AccessPay is part of the listed company SmartGroup, a leading provider of employee benefits programs to the not-for-profit sector, including salary packaging, novated leasing, fleet management, payroll administration and workforce optimisation services.
In December of 2019 the NPS for the group was 15. Mark Valana started in his new role as Customer Service Manager in September 2020.
Through consistent focus, individual and team action he has lifted the score to 53, as of Q1 in 2022.
Here is how he did it.
I figure that if someone’s giving you some feedback and you’re not reading it, or you’re not seeking to understand where there might be a problem, then why are you measuring it at all?Mark Valana
1. Identify the Drivers of NPS
Early on in his role Mark focused on identifying what was driving NPS at AccessPay. While he had suspicions, the customer responses confirmed the areas to address.
He did this by a simple process of reading the comments and looking for common themes. The more often a theme was mentioned the more likely it was to be important.
I started digging into the Detractors and trying to understand, why? What was it?
After reading and digesting the feedback he identified opportunities for improvement in four main areas:
- Digital presence
- Mobile app
- Speed of answer; and
- Consistency of answer.
And he was specific about the impact they had on NPS:
We know that once we get past 180 seconds [speed of answer] …we start to drop in our NPS rating
2. Focus Change Within Your Span of Control
Having identified what drives NPS, Mark had to determine what to change.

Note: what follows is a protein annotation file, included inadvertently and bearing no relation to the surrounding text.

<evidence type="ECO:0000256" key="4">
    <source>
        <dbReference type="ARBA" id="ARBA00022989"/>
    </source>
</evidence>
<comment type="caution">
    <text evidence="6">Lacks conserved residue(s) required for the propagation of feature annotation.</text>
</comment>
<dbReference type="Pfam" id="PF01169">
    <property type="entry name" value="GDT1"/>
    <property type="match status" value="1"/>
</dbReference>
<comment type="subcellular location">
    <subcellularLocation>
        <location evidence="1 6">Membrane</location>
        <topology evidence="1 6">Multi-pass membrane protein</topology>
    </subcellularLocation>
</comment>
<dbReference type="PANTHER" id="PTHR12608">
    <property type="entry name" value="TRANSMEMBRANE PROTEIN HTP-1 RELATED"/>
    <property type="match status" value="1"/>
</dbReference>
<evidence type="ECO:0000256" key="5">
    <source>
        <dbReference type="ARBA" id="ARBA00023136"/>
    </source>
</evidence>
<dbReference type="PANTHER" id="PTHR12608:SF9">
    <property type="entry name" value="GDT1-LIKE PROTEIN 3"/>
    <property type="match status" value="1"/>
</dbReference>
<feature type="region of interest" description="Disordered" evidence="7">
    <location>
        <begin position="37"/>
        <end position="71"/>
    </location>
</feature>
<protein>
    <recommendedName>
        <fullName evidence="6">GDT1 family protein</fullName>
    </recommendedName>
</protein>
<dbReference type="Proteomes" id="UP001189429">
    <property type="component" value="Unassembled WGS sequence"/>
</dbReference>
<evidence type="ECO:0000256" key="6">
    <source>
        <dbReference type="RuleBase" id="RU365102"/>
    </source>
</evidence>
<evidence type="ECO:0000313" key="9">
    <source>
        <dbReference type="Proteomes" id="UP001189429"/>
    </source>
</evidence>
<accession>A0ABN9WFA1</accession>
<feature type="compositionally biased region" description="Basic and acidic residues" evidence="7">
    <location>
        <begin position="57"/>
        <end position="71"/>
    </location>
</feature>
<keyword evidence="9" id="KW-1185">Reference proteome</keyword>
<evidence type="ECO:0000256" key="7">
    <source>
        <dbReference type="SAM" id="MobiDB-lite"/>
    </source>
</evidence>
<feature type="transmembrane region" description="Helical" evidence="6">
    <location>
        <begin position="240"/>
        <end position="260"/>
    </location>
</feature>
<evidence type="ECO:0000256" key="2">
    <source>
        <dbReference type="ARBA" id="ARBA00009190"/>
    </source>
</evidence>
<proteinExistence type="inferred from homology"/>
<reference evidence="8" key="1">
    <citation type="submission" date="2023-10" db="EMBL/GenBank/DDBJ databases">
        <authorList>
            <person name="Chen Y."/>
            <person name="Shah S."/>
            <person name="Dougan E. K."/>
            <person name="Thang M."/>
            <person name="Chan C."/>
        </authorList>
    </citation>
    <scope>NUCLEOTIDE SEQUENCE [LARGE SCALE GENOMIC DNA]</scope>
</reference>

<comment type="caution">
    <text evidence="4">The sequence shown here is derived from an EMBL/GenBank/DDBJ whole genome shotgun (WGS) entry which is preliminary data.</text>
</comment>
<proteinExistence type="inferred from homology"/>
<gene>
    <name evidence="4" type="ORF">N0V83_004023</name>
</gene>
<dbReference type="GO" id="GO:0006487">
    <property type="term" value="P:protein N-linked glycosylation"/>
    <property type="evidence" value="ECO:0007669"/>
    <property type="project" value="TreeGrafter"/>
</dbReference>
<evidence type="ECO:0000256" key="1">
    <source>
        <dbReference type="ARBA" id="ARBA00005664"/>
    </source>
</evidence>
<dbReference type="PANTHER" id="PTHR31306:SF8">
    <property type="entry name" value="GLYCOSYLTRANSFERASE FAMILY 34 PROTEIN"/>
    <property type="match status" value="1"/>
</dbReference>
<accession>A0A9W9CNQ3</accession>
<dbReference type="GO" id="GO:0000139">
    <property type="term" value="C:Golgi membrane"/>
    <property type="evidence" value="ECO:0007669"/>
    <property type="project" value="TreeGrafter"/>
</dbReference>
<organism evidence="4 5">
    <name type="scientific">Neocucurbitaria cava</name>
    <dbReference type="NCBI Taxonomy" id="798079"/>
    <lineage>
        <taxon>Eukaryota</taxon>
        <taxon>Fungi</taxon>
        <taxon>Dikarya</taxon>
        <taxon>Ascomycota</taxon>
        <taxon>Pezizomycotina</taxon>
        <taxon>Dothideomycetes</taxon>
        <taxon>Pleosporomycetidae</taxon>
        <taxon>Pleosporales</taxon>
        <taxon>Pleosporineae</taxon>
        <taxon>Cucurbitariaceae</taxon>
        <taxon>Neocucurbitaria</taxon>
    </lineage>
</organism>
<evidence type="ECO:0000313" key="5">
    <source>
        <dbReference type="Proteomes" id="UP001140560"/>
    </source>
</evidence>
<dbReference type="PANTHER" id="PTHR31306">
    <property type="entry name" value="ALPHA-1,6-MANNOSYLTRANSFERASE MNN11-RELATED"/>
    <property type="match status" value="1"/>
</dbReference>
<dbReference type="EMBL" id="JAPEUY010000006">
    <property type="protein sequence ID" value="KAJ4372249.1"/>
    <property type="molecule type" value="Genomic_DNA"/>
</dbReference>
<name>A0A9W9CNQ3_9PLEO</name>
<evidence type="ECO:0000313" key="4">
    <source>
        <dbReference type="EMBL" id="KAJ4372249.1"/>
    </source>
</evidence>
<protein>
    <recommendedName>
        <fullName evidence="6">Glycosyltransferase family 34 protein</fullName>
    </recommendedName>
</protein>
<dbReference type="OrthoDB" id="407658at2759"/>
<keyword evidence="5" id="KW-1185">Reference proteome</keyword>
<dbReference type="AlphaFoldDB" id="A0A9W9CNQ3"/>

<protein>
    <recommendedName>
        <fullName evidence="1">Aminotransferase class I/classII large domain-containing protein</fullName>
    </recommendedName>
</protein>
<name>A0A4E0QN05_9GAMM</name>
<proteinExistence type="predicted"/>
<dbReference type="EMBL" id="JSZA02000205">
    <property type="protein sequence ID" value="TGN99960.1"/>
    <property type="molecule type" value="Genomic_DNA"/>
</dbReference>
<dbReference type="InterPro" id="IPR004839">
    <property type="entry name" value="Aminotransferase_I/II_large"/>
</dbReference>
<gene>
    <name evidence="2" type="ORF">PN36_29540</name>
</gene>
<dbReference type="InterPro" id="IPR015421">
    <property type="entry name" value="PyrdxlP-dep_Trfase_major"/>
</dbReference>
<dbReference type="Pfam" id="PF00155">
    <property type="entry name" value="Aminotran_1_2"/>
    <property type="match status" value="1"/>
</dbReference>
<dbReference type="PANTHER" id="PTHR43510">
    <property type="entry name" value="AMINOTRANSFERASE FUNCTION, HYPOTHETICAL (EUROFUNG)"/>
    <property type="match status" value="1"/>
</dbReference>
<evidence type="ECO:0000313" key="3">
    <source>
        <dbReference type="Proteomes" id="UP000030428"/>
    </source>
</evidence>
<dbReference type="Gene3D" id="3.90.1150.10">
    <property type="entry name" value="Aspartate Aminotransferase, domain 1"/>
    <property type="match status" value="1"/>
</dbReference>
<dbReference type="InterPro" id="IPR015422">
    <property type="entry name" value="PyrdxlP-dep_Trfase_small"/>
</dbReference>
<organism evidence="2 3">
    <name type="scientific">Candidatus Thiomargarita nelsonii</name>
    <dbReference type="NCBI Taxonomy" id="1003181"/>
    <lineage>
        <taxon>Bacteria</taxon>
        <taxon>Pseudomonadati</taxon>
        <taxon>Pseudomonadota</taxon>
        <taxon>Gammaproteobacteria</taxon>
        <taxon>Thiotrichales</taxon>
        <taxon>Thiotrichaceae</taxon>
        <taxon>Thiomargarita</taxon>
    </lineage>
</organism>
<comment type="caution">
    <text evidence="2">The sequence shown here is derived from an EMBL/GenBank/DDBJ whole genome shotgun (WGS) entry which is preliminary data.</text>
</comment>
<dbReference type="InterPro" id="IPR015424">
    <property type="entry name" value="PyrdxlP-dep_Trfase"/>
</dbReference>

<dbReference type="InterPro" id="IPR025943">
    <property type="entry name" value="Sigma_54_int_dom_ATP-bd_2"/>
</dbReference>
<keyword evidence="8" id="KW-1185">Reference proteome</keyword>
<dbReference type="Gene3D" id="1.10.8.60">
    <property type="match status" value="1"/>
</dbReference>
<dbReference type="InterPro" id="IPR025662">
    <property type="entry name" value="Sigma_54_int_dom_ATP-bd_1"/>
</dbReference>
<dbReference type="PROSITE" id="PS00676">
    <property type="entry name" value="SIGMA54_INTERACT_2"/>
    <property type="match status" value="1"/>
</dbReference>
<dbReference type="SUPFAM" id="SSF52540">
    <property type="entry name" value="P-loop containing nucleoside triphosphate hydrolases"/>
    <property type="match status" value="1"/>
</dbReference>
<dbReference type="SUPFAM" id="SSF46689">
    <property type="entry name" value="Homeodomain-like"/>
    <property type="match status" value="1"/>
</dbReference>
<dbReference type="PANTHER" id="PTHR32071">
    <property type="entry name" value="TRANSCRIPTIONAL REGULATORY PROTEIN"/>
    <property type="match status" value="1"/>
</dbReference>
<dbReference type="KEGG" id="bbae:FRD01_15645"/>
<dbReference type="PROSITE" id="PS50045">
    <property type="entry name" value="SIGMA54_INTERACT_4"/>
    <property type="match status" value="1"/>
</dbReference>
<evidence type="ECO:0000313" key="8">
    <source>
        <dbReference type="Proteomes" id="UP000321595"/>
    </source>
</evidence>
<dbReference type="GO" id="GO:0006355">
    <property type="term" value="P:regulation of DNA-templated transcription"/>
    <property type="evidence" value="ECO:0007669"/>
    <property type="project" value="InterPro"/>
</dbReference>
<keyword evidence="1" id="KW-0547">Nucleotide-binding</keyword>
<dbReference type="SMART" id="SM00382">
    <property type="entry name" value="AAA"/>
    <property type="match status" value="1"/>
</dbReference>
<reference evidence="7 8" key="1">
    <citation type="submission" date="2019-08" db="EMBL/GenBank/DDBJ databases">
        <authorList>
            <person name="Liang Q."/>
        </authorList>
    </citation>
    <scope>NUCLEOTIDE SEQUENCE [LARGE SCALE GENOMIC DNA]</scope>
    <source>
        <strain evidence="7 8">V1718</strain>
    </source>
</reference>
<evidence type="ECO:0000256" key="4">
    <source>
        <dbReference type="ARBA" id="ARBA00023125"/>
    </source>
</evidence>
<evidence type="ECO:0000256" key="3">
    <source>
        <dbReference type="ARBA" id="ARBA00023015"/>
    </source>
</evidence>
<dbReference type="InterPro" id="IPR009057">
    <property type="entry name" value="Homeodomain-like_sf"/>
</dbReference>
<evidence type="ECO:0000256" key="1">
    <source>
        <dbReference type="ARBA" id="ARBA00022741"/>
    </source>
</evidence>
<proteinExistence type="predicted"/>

Here he deliberately chose speed of answer and consistency of answer as his initial focus because he could make changes directly, without recourse to other stakeholders in the business:
I could make changes without [new or changed] technology, reliance on other parts of the business or external providers.
The solution turned out to be multipronged:
- Hiring the right people
- They changed recruitment agencies to find ones that were more effective in hiring the right people for the business.
- They changed their hiring process to include new elements including role plays to more effectively identify the right people for the business.
- Improved process documentation:
- They expanded and improved process documents so they are less reliant on individual knowledge and have more comprehensive tools to help them provide a better outcome to each call.
- Improved training
- They increased the amount and type of training provided to new staff
- Improved support for new hires
- They created an internal support line (SME) and a floor walker model after they left the training room
Some of these changes could be done as part of business as usual but they also needed to add approximately 6% more staff.
While this increased direct staff costs the overall benefits to the business are significant:
Staff turnover reduced substantially